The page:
The plan was to climb three mountains in three days. As a vegan athlete questions are often raised about your energy levels, your stamina and your ability to survive without a steak to top up iron levels or better yet, whey protein to build muscles.
As I left Melbourne heading towards the Alpine region of Bright, I sipped away on Pure Sports Nutrition hydration and tucked into a warm vegan protein rich muffin from Urban Projuice excited by my training long-weekend ahead.
Friday: Mt Buffalo
Saturday: Harrietville – Mt Feathertop – Razorback – Mt Hotham – Harrietville
Sunday: Mt Bogong
These mountains were being walked, run and climbed to help me on my quest to race Ultra Trail Australia 100km, 14th May and I was pretty excited about the challenge ahead. Who wouldn’t be? Mountains are equally as exciting as they are harrowing.
Day 1 – Mt Buffalo
Elevation gain – 1340m
Distance – 10.6km one-way from Eurobin car park
Time: 4hrs 10mins
This was my first time running Mt Buffalo; I have certainly ridden my bike up here a few times and with the road distance being around 21km, it’s easy to do the maths here – the trail was going to be tough.
In 2km you ascend, 1000m so lets just say my calves were on fire and at times it felt like the end was never in sight. But with any mountain, you just need to keep putting one foot in front of the other. Eventually the mountain flattened out and the run to the top was as dramatic as you would expect.
The descent was fast and furious, beautiful sweeping trails and then a quad burner as you reached the last 2km back to the Eurobin car park. This run was certainly a good way to start the weekend of training.
Day 2 – Mt Feathertop (Victoria’s second highest mountain)
Elevation gain – 1652m
Distance – 12km from Tavare Park, Harrietville
Mt Feathertop via Razorback Trail to Hotham Heights (Diamantina Hut Carpark)
Distance – 11km
Around the same time in 2015 was the last time I climbed up this mountain and I experienced the whole array of altitude sickness; nausea, blurry vision you name it, I suffered and I was just hoping it wouldn’t happen again.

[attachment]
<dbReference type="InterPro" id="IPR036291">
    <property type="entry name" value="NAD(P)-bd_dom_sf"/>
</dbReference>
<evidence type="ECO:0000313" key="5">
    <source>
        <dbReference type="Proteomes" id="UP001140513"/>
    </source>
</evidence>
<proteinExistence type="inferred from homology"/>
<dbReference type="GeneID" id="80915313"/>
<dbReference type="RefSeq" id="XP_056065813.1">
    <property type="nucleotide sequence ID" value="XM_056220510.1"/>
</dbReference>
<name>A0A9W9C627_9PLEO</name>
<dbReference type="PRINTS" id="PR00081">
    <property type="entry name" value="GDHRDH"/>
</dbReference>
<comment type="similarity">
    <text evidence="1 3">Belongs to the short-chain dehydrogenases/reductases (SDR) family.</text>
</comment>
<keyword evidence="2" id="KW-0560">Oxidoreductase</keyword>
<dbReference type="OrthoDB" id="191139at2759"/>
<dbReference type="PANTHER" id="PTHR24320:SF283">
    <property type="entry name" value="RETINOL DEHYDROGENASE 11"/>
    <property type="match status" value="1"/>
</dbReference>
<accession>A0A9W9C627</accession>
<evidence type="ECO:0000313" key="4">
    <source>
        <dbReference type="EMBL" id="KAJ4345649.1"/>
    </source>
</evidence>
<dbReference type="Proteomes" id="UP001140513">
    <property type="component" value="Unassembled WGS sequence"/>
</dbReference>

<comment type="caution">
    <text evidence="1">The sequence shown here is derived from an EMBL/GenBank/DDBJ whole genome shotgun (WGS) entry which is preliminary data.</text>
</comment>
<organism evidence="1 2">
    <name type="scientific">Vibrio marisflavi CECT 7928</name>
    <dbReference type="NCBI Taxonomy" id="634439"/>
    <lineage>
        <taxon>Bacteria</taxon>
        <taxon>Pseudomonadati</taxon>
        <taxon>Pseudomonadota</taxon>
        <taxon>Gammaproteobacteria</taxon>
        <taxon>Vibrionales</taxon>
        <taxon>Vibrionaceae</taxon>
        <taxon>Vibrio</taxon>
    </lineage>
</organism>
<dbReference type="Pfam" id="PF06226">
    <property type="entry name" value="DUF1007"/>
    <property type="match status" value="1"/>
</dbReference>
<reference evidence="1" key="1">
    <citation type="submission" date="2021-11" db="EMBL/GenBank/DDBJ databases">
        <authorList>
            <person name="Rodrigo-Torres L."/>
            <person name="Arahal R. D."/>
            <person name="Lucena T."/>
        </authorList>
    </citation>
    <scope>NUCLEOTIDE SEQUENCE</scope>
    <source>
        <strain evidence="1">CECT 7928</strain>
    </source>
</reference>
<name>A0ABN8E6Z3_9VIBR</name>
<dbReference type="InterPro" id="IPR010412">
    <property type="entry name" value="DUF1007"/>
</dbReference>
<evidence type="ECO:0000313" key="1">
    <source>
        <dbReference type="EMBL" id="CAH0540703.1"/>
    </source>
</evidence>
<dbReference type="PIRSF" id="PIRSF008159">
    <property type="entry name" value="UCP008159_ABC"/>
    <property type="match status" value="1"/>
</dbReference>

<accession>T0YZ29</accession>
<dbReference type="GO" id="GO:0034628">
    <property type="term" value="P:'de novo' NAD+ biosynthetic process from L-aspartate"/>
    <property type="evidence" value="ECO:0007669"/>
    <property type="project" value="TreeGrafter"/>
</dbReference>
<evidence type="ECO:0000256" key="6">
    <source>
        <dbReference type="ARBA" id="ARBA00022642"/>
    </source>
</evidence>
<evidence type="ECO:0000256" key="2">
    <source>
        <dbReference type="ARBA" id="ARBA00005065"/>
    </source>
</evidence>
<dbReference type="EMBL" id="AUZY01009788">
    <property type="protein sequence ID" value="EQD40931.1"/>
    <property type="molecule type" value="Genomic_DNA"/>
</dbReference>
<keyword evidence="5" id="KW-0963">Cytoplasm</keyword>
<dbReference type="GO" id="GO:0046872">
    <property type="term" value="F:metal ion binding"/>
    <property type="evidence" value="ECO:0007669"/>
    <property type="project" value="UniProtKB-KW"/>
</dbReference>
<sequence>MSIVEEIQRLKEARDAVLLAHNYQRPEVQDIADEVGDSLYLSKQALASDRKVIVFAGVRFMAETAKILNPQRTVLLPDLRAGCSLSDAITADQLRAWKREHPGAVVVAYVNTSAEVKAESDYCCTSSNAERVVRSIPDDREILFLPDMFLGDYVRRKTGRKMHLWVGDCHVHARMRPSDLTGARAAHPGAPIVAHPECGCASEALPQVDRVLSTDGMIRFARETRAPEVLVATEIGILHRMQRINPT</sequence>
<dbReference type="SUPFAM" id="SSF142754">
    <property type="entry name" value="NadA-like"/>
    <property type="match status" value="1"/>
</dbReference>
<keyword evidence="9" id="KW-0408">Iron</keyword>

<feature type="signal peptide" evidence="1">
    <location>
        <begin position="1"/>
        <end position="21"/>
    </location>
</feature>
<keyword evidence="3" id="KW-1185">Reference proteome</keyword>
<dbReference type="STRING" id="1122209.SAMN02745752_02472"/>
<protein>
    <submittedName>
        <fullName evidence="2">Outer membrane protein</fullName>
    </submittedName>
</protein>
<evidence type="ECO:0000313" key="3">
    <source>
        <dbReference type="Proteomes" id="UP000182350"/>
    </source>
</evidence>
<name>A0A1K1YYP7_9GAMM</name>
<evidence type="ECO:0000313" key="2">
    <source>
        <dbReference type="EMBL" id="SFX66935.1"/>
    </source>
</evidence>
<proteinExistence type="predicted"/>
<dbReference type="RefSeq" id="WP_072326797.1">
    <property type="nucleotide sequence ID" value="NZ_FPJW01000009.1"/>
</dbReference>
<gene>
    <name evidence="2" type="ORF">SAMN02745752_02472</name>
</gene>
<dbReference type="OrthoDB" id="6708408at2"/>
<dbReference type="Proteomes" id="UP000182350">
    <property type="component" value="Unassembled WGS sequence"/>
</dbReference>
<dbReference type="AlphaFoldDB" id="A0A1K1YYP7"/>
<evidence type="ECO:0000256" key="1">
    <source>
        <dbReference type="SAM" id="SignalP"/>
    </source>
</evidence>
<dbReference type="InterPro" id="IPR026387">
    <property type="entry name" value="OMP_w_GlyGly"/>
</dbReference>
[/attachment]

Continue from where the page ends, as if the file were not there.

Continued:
The day was as near to perfect as you could ask for. A brisk six degrees but for me that is perfect trail walking weather. Starting at the Tavare Park in Harrietville, I made my way up Bungalow Spur to The Summit of Mt Feathertop passing Federation Hut on the way.
The mountains from the Hut look like velvet so soft and welcoming and with not a cloud in the sky the sun shone all the way to the summit. Balancing on the ridge was easy this time around, last time I was battling over 60km/hr winds so with my mountain goat legs I reached The Summit and marveled at the world at my feet. No altitude sickness today.
Not content with reaching The Summit, I walked back in the direction of The Hut taking a left turn to walk along the Razorback to Mt Hotham, another 11km onto the journey. The low shrubs and snow gum woodlands are breathtaking; any hurt was quickly masked with the environments beauty. This place is spectacular.
Having reached Mt Hotham or the Diamantian Hut car park it was time to return to Harrietville. Not wanting to go back the same way, I descended via the Bon Accord spur – a super steep track that had my quads on fire yet again. The start of the track was steep, really steep and at times I felt like I was going to fall forward and with the plants overgrown, I was battling shrubs, sticks and bark being careful not to fall. This track seemed too never flatten off but with 5km to go, it got easier…!
After 9hrs and over 40km later, I was back in Harrietville ready for some dinner and a well earned beer at The Bright Brewery.
Day 3 – Mt Bogong (Highest mountain in Victoria)
Elevation gain – 1986m
Distance – 8km via Staircase Spur Trail one-way
Time: 4hrs 30mins
The beast that is Mt Bogong especially when the weather was a polar opposite to what it was on ground level. Sure there were more clouds in the sky but this didn’t at all prepare me for what I would be greeted with as I reached The Summit.
The Staircase spur trail is steep, passing through a forest of peppermint gums, snow gums and alpine scrub making the stairs just a little more bearable. With this climb you just need to keep going, someone described this climb as ‘another quad-crunching climb’.
On your way to the summit you pass the Gadsden Memorial cairn, which commemorates four walkers who perished in a blizzard in 1943. All I kept thinking was, this was a long time ago – clothing has changed a lot since then. Although the weather has not. The cloud cover rolls in fast and you need to be prepared as the temperature drops quickly and I think on this day, it dropped to around zero.
There are two ways down from The Summit back where you came from via the Staircase spur or via the Eskdale Spur. The plan was to take a different route back however the cloud cover was so low I couldn’t even see the Eskdale trail despite going looking for it. So back I went and gave the quads a good work out as I ran down the side of a mountain – this is what it feels like to be alive.
So with that, 3 mountains were conquered. I couldn’t have done this and still be able to drive home little own walk without the fuelling of:
Your next adventure
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